This hose in the nominal 3" size has been found capable of delivering up to 500 gpm of jet engine fuel and when used for defueling under suction as high-as 8" Hg permits passage of 90 g;p.m. even though it then may be partially collapsed especially in long sections.
In the production of this hose it is advisable certain precautions well recognized in the industry be observed. For example, in making the longitudinal butt joint between the edges of the neoprene strips forming plies 2,-14 a hand roller (not shown) may be employed to assist in excluding air bubbles and blisters and ensuring intimate contact of such edges, which may be made precisely complementary by initially providing a strip somewhat wider than required, lapping one edge over the other, and'then cutting or skiving off the excess material. Likewise if an .awl or the like be used to puncture an outer ply to eliminate blisters between successive plies care should be exercised to avoid also puncturing the adjacent inner ply, particularly when this is the innermost ply 1 of Buna-N, which if it be punctured may later fail at the siteof the puncture notwithstanding subsequent curing.
By providing a relatively long mandrel such as one in length, I find it entirely practical to produce single unitary hose sections substantially of corresponding length which .aretadequate for most purposes. But when such mandrel is used and particularly when it is supported during the curing of the hose from a few roller blocks spaced along its length it is advisable to dispose suitable padding on the blocks to obviate undesirable roller marks in the hose cover. Moreover the nylon tape with which the hose is wrapped during curing forms a textured surface on the. latter, and to avoid appearance of blemishes inthis surface .I prefer, when it is inconvenient to use a single niece of nylon tape for the entire inner temporary wrapping, to lap two pieces together for several turns about the hose rather than to use two or more pieces sewn together end to end, since the thickening of the tape at a sewn joint may cause a corresponding .depression or other noticeable mark on the outer surface of the finished product.
While I have herein described myinvention as directed primarily to the provision of hose suitable for refueling jet engines it will be apparent its end use is not restricted to that service, the hose being capable of conducting fluids-of'many kinds without being injured thereby, and
while the maximum internal pressure it is capable of withstanding will seldom if ever be exerted upon it under service conditions its excess capabilities in this regard provide an adequate margin of safety practically to eliminate blow-outs while in use, its abrasion resistant outer cover, moreover, affording a long service life under conditions conducive to mechanical injury to fabric covered hoses.
Furthermore, while I have mentioned BunaaN, neoprene and Dacron as components of my hose these designations are to be understood merely as convenient ones facilitating disclosure of the properties of the materials advisable for use in making hose for conducting present day jet engine fuels. Consequently when hose resistant to the action of other liquids is required selection may be made from available elastomeric materials resistant thereto for production of the inner ply 1 and a material capable of effectively bonding with it and the fabric ply 3 for the intermediate ply 2. Obviously the composition of the latter if other than Dacron will somewhat control the specific material employed for the intermediate ply 2, it being essential that the fabric ply afiord adequate strength for reinforcement, be capable of being bonded with the intermediate ply 2 and have suitable shrinkage under heating for insuring bonding together of plies l, 2 and 3, the outer covering of course bonding with the fabric of the reinforcing ply.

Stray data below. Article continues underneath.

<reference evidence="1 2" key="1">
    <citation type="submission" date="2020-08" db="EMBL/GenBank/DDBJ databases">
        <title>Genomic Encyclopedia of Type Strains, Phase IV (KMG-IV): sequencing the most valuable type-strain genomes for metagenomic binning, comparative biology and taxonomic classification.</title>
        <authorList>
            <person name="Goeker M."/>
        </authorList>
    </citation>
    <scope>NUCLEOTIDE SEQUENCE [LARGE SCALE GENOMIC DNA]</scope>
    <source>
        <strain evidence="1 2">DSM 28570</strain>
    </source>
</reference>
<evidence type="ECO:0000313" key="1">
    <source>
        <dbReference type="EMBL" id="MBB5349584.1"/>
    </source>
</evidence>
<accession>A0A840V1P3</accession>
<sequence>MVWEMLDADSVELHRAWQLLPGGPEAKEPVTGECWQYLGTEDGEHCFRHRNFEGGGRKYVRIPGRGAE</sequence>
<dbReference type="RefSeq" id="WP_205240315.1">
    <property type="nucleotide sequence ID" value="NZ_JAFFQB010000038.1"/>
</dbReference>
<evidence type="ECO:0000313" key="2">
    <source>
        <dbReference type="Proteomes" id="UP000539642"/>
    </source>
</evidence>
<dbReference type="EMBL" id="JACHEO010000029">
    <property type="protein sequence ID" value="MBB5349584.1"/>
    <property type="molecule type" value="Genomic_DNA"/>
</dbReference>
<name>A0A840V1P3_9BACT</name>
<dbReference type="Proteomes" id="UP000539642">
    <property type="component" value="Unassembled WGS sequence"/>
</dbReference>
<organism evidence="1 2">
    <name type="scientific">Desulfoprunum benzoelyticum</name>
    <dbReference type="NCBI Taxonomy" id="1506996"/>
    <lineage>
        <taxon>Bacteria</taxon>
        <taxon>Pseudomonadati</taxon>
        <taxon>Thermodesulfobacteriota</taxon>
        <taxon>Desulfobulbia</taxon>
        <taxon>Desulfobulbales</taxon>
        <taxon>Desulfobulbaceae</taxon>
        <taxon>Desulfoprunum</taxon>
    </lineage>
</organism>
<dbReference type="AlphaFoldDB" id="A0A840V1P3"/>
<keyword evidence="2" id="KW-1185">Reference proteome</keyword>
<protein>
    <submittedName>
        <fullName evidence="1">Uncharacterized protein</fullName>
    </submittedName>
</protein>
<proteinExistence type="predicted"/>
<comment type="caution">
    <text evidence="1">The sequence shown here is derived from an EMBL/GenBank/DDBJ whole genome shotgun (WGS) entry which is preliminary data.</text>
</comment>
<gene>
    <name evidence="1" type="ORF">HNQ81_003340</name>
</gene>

Therefore while practice of the invention has herein been described with considerable particularity in respect to production of hose for service in delivering present jet engine fuels it will be understood it is not to deemed as thereby limited or confined thereto in any way as changes in the materials employed and in the specific operations utilized for transforming them into a flexible hose will readily occur to those skilled in the art and may be made if desired without departing from the spirit I d scope of the invention as defined in the appended claim.
Having thus described my invention, I claim and desire to protect by Letters Patent of the United States:
A method of making hose which comprises applying an uncured elastomeric covering strip to the outer surface of an extruded tube of partially cured elastomeric material resistant to the action of solvent constituents of the fluid to be conducted by the hose and to bonding with polyester fibers to thereby completely enclose the extruded tube, inserting the composite tube in a woven tubular fabric reinforcement comprising polyester fiber warp and filler yarns, disposing the assembly on a hollow cylindrical mandrel, introducing a heating medium into the latter to thereby shrink the polyester fiber fabric to constrict the extruded tube about the mandrel and partially extrude the covering strip into interstices in the fabric, partially cooling the mandrel and while the fabric retains heat received therefrom applying an adhesive thereto, disposing an outer covering of elastomeric mate rial about the fabric, applying radially inwardly directed pressure to said covering substantially uniformly throughout its extent and while said pressure is maintained introducing further heatim medium to the mandrel to cure the several elastomeric constituents, bond the polyester fiber fabric to the adjacent elastomeric plies and bond the said covering to said extruded tube, and after the curing is completed relieving said pressure and removing the hose from the mandrel.
References Cited in the file of this patent UNITED STATES PATENTS 127,755 Forsyth June 11, 1872 2,583,329 Ecker't Jan. 22, 1952 2,652,093 Burton Sept. 15, 1953 2,763,316 Stahl Sept. 18, 1956
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|Citing Patent||Filing date||Publication date||Applicant||Title|
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|US4096888 *||Jul 7, 1975||Jun 27, 1978||The Gates Rubber Company||Halogenated butyl interlayer for reinforced elastomeric hose articles|
|US4261390 *||Mar 6, 1979||Apr 14, 1981||Parker-Hannifin Corporation||Hose construction|
|US4474217 *||Aug 11, 1982||Oct 2, 1984||The Goodyear Tire & Rubber Company||Hose structure|
|US5344511 *||Aug 5, 1993||Sep 6, 1994||Rxs Schrumpftechnik-Garnturen Gmbh||Heat shrinkable plastic hose and method for manufacturing|
|U.S. Classification||156/86, 156/267, 156/188, 138/126, 156/294, 156/87, 138/DIG.700, 156/289|
|Cooperative Classification||B29K2105/06, Y10S138/07, B29D23/001, B29K2021/00|